The Turing Test and the Zombie Argument

Kostic, Daniel (2004) The Turing Test and the Zombie Argument. UNSPECIFIED thesis, University of Belgrade.


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In this paper I shall try to put some implications concerning the Turing's test and the so-called Zombie arguments into the context of philosophy of mind. My intention is not to compose a review of relevant concepts, but to discuss central problems, which originate from the Turing's test - as a paradigm of computational theory of mind - with the arguments, which refute sustainability of this thesis. In the first section (Section I), I expose the basic computationalist presuppositions; by examining the premises of the Turing Test (TT) I argue that the TT, as a functionalist paradigm concept, underlies the computational theory of mind. I treat computationalism as a thesis that defines the human cognitive system as a physical, symbolic and semantic system, in such a manner that the description of its physical states is isomorphic with the description of its symbolic conditions, so that this isomorphism is semantically interpretable. In the second section (Section II), I discuss the Zombie arguments, and the epistemological-modal problems connected with them, which refute sustainability of computationalism. The proponents of the Zombie arguments build their attack on the computationalism on the basis of thought experiments with creatures behaviorally, functionally and physically indistinguishable from human beings, though these creatures do not have phenomenal experiences. According to the consequences of these thought experiments - if zombies are possible, then, the computationalism doesn't offer a satisfying explanation of consciousness. I compare my thesis from Section 1, with recent versions of Zombie arguments, which claim that computationalism fails to explain qualitative phenomenal experience. I conclude that despite the weaknesses of computationalism, which are made obvious by zombie-arguments, these arguments are not the last word when it comes to explanatory force of computationalism.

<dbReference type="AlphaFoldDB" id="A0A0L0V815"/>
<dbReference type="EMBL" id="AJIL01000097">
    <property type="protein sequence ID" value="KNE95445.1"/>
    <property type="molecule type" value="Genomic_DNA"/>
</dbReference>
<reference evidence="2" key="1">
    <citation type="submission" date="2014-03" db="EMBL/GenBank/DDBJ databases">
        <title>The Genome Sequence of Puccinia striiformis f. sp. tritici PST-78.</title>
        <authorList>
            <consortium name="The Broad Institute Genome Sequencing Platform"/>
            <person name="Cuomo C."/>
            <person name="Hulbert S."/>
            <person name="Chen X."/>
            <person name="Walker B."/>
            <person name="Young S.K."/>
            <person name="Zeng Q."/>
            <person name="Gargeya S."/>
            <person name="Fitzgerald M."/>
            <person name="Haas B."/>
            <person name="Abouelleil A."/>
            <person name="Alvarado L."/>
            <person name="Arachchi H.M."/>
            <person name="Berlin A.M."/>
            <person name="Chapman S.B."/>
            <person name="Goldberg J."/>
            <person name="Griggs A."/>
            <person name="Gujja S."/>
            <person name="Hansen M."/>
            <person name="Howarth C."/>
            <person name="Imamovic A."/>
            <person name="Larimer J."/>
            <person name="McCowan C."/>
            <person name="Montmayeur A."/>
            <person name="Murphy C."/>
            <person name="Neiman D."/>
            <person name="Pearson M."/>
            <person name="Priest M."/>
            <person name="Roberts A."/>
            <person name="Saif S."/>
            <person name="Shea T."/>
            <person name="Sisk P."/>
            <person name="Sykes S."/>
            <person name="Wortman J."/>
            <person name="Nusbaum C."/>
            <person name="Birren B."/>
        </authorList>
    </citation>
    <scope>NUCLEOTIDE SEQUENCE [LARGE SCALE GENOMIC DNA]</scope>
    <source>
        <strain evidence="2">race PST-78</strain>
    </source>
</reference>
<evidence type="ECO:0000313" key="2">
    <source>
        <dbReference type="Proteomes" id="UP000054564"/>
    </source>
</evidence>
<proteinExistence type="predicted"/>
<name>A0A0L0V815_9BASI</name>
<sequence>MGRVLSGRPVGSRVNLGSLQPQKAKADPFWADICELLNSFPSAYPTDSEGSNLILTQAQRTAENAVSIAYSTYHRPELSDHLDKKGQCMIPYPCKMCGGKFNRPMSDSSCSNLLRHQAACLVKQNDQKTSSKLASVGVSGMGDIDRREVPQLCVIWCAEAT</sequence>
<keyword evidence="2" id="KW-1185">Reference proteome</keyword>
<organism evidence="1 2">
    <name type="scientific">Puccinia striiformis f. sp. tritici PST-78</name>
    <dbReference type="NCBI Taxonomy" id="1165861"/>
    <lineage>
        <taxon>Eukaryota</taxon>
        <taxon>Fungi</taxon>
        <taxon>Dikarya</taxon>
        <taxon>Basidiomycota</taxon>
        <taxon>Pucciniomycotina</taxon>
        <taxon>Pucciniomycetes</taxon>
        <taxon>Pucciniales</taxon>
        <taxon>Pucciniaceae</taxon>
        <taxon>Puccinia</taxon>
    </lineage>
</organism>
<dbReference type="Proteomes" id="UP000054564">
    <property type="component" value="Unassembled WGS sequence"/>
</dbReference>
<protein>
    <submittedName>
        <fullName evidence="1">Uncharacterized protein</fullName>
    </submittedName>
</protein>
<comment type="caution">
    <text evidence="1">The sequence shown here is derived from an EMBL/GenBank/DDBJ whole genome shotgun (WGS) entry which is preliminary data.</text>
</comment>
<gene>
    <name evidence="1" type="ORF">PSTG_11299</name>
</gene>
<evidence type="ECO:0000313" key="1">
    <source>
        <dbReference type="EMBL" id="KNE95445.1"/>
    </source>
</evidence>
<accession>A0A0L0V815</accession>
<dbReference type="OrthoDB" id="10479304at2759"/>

Item Type: Thesis (UNSPECIFIED)
Subjects: Philosophie > Seminararbeiten, Diplom, Dissertationen, Arbeitspapiere > Analytische Philosophie
Depositing User: Sissi Kemp
Date Deposited: 25 Jan 2005
Last Modified: 08 Sep 2011 18:51

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